August 11 2021 — President Ronald Reagan made the comment during a sound check for his Saturday radio address. Follow us on Twitter: @INTEL_TODAY
RELATED POST: Reagan tells Soviet jokes
Reporters and technicians in the room laughed at the joke. Then the tape was leaked. And the Russians were not amused…
Embarrassed U.S. officials quickly assured the Kremlin that Reagan’s offhand remark did not reflect White House policies or U.S. military intentions.
The Pentagon confirmed that Soviets were actually, and understandably, on war alert. [Pacific Stars and Stripes, Oct. 14, 1984]
President Reagan did not think that his great joke would put the Soviet system on war alert.
Then again was Reagan actually capable of thinking?
Of course, Reagan has never been one of the great thinkers of his generation. As Margaret Thatcher once told a senior official, “Poor dear, he has nothing between his ears.”
Yet, there may be more to the story…
A decade later, Reagan told the nation he had been diagnosed with Alzheimer’s disease.
In a letter — dated November 5, 1994 — addressed to his “Fellow Americans”, Reagan wrote : “I now begin the journey that will lead me into the sunset of my life.”
On September 26 1983 — just three weeks after the Soviet military had shot down Korean Air Lines Flight 007 — Stanislav Petrov was the duty officer at the command center for the Oko nuclear early-warning system when the system reported that a missile had been launched from the United States, followed by up to five more.
Petrov judged the reports to be a false alarm and his decision is credited with having prevented an erroneous retaliatory nuclear attack on the United States and its NATO allies that could have resulted in large-scale nuclear war.
Ask yourself a simple question. What if Reagan had told his great joke a year earlier and the tape had been leaked before September 26 1983? Perhaps it is best not to think about that…
Did Ronald Reagan Have Alzheimer’s Disease While in Office?
It has long been rumored that President Reagan suffered from Alzheimer’s Disease years before it was diagnosed in 1994.
Is there any evidence? Well, it depends on who you ask and what you call ‘evidence’.
“Is there any medical evidence, doctors’ notes, counseling reports or any other information indicating that President Reagan suffered mentally in any way at any time in office? No. In fact, Dr. Lawrence Altman, longtime New York Times medical correspondent, looked for just such evidence and found none.” [CNN — President Reagan didn’t have Alzheimer’s while in office]
On the other hand…
Reagan’s own son, Ron, wrote in his 2011 book, My Father at 100: A Memoir, that he first became concerned that “something beyond mellowing” was afflicting his father three years into Reagan’s first term.
“Worse, my father now seemed to be giving them legitimate reason for concern. My heart sank as he floundered his way through his responses, fumbling with his notes, uncharacteristically lost for words. He looked tired and bewildered.”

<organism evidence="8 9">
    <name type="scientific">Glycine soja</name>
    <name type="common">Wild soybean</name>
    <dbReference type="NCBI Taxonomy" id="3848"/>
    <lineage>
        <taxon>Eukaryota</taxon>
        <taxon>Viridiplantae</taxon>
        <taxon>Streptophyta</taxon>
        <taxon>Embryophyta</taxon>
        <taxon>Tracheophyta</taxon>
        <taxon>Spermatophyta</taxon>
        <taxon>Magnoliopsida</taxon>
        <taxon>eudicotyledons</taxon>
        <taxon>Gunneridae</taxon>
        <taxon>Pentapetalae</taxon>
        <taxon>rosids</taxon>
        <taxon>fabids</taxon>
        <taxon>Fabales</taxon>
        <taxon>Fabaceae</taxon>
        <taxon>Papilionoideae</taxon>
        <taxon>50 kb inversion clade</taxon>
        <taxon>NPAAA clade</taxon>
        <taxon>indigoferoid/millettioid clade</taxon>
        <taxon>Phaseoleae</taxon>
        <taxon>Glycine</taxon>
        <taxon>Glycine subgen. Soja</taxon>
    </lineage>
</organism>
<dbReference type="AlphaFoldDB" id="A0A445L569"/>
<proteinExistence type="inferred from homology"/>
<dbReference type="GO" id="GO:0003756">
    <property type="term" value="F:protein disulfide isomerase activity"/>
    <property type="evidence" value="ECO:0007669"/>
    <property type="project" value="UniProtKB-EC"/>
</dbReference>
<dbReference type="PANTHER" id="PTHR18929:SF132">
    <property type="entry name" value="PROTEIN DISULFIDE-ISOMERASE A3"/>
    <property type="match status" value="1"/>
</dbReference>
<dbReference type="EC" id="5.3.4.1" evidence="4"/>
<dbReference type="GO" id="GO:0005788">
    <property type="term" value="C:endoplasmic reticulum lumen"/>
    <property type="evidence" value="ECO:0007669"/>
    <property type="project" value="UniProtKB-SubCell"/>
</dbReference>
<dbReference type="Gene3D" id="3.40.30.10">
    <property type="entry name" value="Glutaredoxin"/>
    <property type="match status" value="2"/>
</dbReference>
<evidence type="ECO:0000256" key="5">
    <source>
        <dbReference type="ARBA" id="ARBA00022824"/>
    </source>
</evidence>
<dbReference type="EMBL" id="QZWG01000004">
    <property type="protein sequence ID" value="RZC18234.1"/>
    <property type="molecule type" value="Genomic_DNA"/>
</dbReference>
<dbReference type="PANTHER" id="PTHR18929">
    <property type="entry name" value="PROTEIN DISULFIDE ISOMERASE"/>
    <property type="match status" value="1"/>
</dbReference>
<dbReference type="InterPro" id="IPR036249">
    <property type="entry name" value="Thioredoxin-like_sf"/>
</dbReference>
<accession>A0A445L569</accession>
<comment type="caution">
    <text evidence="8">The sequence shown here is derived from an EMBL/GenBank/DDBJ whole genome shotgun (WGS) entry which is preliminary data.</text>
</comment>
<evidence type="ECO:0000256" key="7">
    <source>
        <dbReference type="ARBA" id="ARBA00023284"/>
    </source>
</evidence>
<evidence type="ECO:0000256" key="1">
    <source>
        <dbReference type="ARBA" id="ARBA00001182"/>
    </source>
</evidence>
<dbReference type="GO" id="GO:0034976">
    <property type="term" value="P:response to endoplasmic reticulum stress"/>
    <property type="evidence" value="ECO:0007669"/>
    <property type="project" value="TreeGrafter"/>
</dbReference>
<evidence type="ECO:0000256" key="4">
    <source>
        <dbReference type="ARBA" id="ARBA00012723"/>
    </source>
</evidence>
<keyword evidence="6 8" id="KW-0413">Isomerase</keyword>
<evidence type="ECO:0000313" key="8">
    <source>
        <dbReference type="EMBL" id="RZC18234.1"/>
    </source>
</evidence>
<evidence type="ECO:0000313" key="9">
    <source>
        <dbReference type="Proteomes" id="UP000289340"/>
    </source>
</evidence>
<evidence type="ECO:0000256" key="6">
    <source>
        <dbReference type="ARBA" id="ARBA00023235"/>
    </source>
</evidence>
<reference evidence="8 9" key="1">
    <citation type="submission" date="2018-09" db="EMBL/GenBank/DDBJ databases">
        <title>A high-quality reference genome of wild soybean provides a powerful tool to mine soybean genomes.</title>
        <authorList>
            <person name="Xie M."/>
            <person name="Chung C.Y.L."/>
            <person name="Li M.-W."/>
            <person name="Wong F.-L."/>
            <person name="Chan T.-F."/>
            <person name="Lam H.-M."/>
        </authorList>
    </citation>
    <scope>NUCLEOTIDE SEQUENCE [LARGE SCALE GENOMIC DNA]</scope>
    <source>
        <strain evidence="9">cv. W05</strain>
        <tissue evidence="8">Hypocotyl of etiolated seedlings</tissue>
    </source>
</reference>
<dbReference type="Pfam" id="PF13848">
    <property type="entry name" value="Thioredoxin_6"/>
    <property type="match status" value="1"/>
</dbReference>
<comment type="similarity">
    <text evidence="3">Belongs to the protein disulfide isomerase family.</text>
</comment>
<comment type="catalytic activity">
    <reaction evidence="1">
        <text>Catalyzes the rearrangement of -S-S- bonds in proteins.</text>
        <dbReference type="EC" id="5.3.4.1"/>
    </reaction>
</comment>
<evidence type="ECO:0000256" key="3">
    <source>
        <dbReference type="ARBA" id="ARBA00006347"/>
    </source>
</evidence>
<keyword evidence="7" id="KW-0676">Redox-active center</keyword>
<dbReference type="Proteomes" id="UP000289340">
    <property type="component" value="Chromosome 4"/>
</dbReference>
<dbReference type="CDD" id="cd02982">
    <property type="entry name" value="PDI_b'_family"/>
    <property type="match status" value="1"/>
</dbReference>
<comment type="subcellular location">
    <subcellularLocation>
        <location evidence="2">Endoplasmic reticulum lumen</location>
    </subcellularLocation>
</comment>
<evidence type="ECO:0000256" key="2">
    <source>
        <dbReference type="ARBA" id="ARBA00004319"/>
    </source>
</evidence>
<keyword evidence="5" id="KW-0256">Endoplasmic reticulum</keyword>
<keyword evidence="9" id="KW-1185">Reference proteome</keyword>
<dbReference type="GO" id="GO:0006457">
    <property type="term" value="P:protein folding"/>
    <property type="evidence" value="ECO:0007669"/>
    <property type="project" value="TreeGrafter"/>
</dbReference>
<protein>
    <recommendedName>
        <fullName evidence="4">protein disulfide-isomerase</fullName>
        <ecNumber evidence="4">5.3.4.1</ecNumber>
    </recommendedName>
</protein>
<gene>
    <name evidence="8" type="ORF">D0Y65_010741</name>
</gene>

Two academic studies, one published in 1988 and the other in 2015, analyzed transcripts and recordings of Reagan speaking in debates and press conferences to see if his speech patterns betrayed otherwise imperceptible signs of cognitive decline.
“The first, which compared Reagan’s speech patterns to those of other politicians, found that Reagan had “significantly higher levels of cognitive impairment scores” than other subjects in the study (including President Carter and Vice President Mondale).
The second found that changes in Reagan’s speaking patterns known to be associated with the onset of dementia were detectable years before clinical diagnosis.” [Did Ronald Reagan Have Alzheimer’s Disease While in Office?]
These findings indicate that Reagan did display subtle linguistic signs of cognitive decline but the method is not yet regarded as ‘evidence’.
In January 1987, Reagan had first told the Tower commission that he approved a secret shipment of arms by Israel to Iran but could not remember the exact date.
On February 20, Reagan wrote back to the Tower commission saying that he actually had no memory of signing one presidential finding relating to the shipment of weapons to Iran.
Reagan was subpoenaed by the defense in the trial of John Poindexter, his onetime national security adviser in February 1990.
Reagan repeatedly said he could not remember important details of the scandal involving the secret U.S. sale of arms to Iran and the diversion of some of the arms money to help the Nicaraguan Contras when such aid was illegal.
In all, Reagan said “I don’t recall” or “I can’t remember” 88 times in the eight hours of testimony taken Feb. 16-17 1990 in Los Angeles.
Reagan said he could not identify a picture of contra leader Adolfo Calero. He could not recall a shipment of Hawk missiles to Iran in November 1985. He was ‘hazy’ on the identity of Eugene Hasenfus, an American whose shooting down over Nicaragua helped precipitate the unraveling of the then-secret Iran-contra operation.
Reagan said he did not recall the Tower Commissions reporting that Oliver North and the National Security Council were providing military aid to the Contras, who were waging war against Nicaraguas Sandinista government.
Reagan could not identify Gen. John Vessey, who served for more than three years as his chairman of the Joint Chiefs of Staff.
”Oh, dear,” the former president said. ”I could ask for help here. The name I know is very familiar . . .”
Reagan’s Joke Lead To Red Alert | Flashback | NBC News
Reagan jokes about bombing Russia, August 11, 1984 — Politico
On This Day — Reagan jokes about bombing Russia (August 11 1984) [MEDINT — Did Ronald Reagan Have Alzheimer’s Disease While in Office?]